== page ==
The Palatine Hotel: Gone but not Forgotten

Newburgh Free Library

When you think of fancy, historic, New York hotels you might think of the Waldorf Astoria or the St. Regis Hotel, but would you ever think a hotel in Newburgh could hold up to their caliber of class? Well, the Palatine Hotel sure did. George Henry Gazley, a man born in 1869 in Dutchess County got his start at the Palatine Hotel as assistant manager. He then moved to work in the Waldorf Astoria, and then serve as manager of the St. Regis Hotel. Later on he promoted the construction of the finest, safest, and most modern hotel anywhere outside New York City in 1909- Hotel La Salle of Chicago. He served as general manager, secretary, and director. Why bring up Mr. Gazley? To show how his training in the Palantine Hotel paved the way for a successful career in the country’s top hotels.

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Maybe Mr. Gazley?
Newburgh Historical Society
Images of America, Kevin Barrett 
Palatine Hotel Newburgh
Library of Congress
©Detroit Publishing Company, 1906

Most Newburghers know of the existence of the Palatine Hotel. But do you know about it’s history? Don Herron wrote an insightful article on the Palatine Hotel from which the following information comes from.

On July 6, 1893 the Palatine Hotel opened, which solidified Newburgh as a major city. The Newburgh Sunday Telegram wrote on July 9, 1893: “Resplendent with brilliancy, everything new, spic and span, throngs of handsome and stylishly attired ladies in attendance accompanied by chivalrous escorts, Newburgh’s handsome Palatine Hotel was auspiciously opened in a blaze of glory on Thursday night, and a gala and memorable event it proved, too.”

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1909, Newburgh Free Library

The hotel had 116 rooms of which 58 could be turned into private suites with a bath. People would take the 60 mile drive up along the Hudson from New York City to spend the night at the Palatine, and return to New York City the next day. Newburghs many theaters also attracted droves of people to the city, including the many performers who performed in productions. Many New York City Broadway shows premiered in Newburgh. Some of the Barrymore clan would stay in the Palatine including Drew Barrymore’s father, John Drew Barrymore. Thomas Edison, and New York City Mayor Fiorello La Guardia were some famous guests.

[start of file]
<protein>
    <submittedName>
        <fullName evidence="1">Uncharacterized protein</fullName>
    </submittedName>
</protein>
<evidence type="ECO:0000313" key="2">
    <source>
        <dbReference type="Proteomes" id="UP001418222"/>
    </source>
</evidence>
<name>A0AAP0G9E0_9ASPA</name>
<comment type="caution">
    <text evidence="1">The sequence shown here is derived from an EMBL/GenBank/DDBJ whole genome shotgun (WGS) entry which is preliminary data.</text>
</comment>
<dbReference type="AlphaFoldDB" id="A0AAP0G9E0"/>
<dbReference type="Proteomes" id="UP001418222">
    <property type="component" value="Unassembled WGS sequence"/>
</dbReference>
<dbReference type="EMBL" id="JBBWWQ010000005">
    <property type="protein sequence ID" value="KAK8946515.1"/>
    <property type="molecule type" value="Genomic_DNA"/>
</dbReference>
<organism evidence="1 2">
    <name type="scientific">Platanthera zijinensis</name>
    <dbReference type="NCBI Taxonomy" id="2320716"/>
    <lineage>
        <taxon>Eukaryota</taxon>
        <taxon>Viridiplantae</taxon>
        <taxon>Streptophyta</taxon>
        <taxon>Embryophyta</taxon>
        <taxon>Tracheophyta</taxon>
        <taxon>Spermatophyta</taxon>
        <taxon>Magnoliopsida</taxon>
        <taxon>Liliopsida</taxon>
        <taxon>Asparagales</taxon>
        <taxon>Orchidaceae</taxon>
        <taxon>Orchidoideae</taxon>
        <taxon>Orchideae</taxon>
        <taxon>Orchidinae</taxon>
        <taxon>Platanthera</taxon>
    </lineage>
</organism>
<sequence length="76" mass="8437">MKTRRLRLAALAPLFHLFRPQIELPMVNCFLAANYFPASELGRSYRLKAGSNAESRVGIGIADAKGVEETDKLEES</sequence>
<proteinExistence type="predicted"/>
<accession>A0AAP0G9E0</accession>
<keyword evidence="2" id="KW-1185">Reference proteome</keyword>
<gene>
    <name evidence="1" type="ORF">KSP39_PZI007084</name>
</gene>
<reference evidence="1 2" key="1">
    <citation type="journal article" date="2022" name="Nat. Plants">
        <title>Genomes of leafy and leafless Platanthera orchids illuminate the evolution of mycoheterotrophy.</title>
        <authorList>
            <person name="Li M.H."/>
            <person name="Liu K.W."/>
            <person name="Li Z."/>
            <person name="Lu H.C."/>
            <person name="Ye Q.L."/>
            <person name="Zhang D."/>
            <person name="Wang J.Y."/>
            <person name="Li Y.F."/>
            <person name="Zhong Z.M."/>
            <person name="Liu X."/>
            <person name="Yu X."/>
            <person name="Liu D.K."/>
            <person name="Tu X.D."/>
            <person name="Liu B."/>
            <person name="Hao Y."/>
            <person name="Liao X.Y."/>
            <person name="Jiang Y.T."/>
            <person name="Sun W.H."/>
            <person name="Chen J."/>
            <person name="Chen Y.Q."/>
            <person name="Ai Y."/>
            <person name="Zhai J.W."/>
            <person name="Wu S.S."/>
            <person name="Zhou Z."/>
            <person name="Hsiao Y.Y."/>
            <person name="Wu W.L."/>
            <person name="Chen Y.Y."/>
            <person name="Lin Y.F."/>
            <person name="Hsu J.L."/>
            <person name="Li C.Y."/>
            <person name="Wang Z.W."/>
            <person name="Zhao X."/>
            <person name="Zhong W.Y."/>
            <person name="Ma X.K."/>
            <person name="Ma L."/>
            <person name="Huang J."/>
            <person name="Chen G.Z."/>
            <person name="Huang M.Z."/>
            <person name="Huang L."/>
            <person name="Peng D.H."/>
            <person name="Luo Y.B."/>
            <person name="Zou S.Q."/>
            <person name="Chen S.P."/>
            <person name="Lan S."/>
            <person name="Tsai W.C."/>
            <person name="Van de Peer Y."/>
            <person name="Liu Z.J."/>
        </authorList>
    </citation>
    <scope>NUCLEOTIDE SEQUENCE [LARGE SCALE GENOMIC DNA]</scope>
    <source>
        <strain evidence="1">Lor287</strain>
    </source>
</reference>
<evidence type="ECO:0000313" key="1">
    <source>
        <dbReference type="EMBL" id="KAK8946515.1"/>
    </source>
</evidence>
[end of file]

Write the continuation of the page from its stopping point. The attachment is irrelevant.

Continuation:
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After the Great Depression, the Palatine began to decline. With time the city began to deteriorate and this sealed the Palatines fate. In 1970 after years of neglect the hotel was demolished in an urban renewal project that razed more than 2,000 structures in Newburgh. It stood 77 years. Today there is just the lawn of the Newburgh Free Library. The City Club which stood shoulder to shoulder with the Palatine is still in existence, even though it is only a shell. There is still hope that there might be plans for the structure in the future.

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City Club next to boarded up Palatine Hotel, Library of Congress

The Palatine Shop pays homage to the Palatine settlers from where the name originated from, by dedicating a section of their shop to selling antiques and memorabilia of Newburghs past.

As mentioned by Times Herald writer Alan Strauber, “Newburgh’s illustrious history should be widely publicized, celebrated and discussed. The time to start is now….We must continue to bear in mind that Newburgh is a world-class center of 19th-century American architecture and landscape design.” It is imperative to look toward the future of Newburgh to make sure that the structures that are still in existence today do not becomes memories of the past.

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Palatine Dining Room
Newburgh Historical Society
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Palatine Dining Room
Newburgh Historical Society
Images of America, Kevin Barrett
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Newburgh Skyline with Palatine Hotel far left
Almost all of these buildings were demolished during urban renewal
Newburgh Free Library
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Palatine Hotel Mascot, “Gyp”
Newburgh Historical Society
Images of America, Kevin Barrett

 

5 Comment

  • I love this building- it's my favorite of all of the the ones Newburgh had.. I actually saw something on Broadway that reminded me of the the Palatine and was just writing something up about it!

  • I have to say, that dog is awesome!

  • My great-grandfather, Floyd E. Quick, was a barber at the Palatine Hotel in the 30’s and probably early 40’s. I was wondering if there might be any pictures of him as I would love to see them.

  • Wow. The hotel is beautiful! Why did they knock that down?

  • My family owned the Palatine Hotel from the early 1950s thru mid 1960s. Directly across the street was the court house and directly across (north) from the court house was my dad`s law office . I have many wonderful memories as a young girl of parties,delicious dinners and the special way I felt knowing our family owned the Palatine.